Types of kidney stones
Once a kidney stone is passed, it can be analyzed to determine what it is comprised of. There are four main types of kidney stones:
Most kidney stones are made of calcium oxalate. Oxalate is a substance your liver produces, but some foods are high in oxalates.
Calcium phosphate stones are another type of calcium stone but aren’t as common as calcium oxalate stones. Calcium phosphate stones can be associated with certain medications to treat migraines or seizures.
Even though calcium is in the name, calcium-rich foods don’t cause calcium oxalate stones. Calcium helps bind to oxalates and can prevent kidney stones. People with the lowest calcium intake tend to have more kidney stones.
Struvite stones can form when you have a urinary tract infection due to changes in the urine from the bacteria. These stones grow quickly and can become quite large and come on with little warning.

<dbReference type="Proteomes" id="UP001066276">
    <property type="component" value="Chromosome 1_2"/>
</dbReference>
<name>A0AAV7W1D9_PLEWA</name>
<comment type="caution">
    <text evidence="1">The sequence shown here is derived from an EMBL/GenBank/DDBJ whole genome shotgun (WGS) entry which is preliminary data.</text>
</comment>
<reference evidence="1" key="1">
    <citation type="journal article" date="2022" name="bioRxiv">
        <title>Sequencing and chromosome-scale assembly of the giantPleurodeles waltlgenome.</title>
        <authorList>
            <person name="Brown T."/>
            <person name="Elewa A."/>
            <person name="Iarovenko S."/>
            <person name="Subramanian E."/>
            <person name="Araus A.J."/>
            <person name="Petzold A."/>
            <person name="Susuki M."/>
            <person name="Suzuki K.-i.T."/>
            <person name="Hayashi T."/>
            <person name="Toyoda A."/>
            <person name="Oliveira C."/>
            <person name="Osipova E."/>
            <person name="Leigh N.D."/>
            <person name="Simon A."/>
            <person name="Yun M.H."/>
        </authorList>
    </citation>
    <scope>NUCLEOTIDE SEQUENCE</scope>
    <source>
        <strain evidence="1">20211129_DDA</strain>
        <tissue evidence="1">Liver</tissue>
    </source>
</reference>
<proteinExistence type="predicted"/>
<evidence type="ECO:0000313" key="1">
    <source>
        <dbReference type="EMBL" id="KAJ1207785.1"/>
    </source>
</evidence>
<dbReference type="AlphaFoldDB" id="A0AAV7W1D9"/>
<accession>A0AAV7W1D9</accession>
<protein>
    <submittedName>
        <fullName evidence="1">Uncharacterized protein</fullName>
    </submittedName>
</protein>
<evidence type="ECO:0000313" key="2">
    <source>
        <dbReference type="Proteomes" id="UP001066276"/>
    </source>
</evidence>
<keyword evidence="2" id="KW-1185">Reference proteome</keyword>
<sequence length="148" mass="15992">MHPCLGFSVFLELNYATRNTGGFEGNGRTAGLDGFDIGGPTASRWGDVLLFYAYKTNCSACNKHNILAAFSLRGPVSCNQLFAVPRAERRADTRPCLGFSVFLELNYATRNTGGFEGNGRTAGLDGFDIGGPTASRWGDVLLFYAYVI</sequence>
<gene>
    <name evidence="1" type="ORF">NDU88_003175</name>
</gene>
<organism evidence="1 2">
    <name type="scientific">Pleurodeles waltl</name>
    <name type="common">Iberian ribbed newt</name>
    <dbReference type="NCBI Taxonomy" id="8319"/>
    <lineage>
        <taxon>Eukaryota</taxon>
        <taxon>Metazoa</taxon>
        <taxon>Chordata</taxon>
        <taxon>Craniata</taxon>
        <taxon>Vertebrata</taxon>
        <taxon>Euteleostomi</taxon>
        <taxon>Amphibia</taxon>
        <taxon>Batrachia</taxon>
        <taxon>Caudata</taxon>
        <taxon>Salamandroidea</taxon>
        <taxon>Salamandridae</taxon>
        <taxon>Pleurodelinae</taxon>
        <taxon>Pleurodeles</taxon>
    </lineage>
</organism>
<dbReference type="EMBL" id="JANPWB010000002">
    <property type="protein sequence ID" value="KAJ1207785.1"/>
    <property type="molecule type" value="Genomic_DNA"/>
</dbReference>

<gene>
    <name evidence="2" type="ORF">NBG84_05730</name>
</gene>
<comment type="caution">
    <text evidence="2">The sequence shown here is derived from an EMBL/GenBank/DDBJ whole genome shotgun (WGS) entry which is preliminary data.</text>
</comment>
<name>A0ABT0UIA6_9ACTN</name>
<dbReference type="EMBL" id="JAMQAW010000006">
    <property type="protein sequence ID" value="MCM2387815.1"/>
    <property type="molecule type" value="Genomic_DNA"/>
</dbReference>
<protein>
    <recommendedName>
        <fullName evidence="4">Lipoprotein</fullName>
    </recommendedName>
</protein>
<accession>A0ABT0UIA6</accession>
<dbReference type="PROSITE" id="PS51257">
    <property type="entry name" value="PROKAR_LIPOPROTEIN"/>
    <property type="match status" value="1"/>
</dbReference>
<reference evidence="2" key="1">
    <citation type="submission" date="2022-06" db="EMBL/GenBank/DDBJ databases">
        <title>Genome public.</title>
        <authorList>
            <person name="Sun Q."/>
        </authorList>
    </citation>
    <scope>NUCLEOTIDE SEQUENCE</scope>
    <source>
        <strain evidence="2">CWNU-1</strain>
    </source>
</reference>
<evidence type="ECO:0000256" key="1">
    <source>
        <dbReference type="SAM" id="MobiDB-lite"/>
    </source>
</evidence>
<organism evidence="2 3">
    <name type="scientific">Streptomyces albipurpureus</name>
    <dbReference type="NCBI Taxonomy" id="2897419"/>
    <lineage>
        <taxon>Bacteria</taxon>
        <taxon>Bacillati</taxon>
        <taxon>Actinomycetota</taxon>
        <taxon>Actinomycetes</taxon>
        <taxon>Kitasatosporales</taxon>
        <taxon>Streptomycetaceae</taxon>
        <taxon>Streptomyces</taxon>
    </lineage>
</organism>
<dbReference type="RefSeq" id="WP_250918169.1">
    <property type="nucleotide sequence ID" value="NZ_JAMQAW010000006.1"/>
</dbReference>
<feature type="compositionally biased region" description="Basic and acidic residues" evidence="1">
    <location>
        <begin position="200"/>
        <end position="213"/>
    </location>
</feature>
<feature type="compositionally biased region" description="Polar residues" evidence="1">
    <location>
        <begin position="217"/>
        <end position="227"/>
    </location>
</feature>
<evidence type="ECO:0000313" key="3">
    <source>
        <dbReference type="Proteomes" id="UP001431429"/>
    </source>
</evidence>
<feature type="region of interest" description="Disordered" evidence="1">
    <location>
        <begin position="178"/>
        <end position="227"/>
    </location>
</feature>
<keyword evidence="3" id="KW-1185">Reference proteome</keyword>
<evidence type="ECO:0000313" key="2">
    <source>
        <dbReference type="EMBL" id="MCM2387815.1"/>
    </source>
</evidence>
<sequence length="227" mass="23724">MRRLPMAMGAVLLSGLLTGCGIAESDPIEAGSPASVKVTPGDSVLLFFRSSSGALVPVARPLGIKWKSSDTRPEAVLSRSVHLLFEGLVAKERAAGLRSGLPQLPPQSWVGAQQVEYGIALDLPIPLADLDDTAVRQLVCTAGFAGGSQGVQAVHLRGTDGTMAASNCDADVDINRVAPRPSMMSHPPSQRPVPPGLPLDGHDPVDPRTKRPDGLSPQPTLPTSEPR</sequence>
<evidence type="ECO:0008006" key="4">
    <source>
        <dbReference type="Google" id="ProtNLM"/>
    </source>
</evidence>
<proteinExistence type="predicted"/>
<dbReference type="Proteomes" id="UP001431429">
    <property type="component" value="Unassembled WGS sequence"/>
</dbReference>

Uric acid stones
Uric acid is a waste product in your blood. High uric acid levels can form crystals in your urine and cause kidney stones.
You may be at higher risk of developing a uric acid kidney stone if you have gout. Gout is a condition where you have high levels of uric acid in your blood which can form painful crystals in your joints.
These stones are rare and form in people with a hereditary disorder called cystinuria. Cystinuria is a condition where too much cystine (a type of amino acid) is leaked into your urine. People with cystinuria tend to have recurring kidney stones.
What are the risk factors for developing kidney stones?
Several risk factors can increase the likelihood of you developing kidney stones.
Family or personal history
If you’ve had a kidney stone in the past, you’re at higher risk of developing another one in the future. Having a family history of kidney stones, even if you haven’t had one yet, is a risk factor as well.